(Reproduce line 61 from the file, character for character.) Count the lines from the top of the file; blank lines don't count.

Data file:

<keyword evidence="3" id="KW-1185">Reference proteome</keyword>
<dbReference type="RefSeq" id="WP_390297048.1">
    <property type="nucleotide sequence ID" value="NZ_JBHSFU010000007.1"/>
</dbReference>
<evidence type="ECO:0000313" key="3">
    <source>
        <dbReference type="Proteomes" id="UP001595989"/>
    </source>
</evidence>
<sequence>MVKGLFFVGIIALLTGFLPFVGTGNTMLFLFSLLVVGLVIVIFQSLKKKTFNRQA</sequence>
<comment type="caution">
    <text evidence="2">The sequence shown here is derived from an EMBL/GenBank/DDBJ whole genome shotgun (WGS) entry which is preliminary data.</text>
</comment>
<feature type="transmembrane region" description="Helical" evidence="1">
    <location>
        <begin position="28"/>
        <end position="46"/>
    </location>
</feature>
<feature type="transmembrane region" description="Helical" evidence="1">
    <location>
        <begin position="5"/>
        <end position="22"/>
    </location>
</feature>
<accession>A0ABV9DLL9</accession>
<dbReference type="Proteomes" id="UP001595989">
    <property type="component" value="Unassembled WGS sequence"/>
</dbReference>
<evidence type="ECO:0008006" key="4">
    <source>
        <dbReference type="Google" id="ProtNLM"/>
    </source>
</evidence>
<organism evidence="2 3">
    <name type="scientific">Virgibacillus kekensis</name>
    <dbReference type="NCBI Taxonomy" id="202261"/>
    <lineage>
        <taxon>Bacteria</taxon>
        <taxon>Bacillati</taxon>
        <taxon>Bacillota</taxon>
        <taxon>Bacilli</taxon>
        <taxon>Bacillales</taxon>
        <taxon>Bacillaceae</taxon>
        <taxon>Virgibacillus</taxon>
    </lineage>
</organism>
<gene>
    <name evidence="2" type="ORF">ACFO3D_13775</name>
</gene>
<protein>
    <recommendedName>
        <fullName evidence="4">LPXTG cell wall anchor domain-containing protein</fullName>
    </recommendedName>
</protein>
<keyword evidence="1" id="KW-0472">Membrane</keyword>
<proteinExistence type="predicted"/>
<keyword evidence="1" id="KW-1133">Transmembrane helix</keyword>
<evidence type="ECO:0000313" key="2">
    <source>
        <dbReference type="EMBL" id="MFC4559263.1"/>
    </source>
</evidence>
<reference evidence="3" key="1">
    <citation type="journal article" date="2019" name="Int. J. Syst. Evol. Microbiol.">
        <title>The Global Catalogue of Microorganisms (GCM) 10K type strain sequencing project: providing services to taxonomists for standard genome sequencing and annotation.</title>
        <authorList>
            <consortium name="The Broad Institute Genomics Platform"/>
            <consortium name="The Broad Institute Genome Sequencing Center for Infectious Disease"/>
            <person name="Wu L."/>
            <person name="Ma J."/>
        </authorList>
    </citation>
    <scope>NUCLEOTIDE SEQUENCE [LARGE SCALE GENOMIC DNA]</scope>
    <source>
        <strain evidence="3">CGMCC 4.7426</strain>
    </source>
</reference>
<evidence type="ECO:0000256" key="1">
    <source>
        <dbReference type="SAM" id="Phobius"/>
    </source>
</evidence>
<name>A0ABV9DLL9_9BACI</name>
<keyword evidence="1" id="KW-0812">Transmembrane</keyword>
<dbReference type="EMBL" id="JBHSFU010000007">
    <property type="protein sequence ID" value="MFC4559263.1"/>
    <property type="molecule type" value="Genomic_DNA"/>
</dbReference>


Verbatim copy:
        <dbReference type="EMBL" id="MFC4559263.1"/>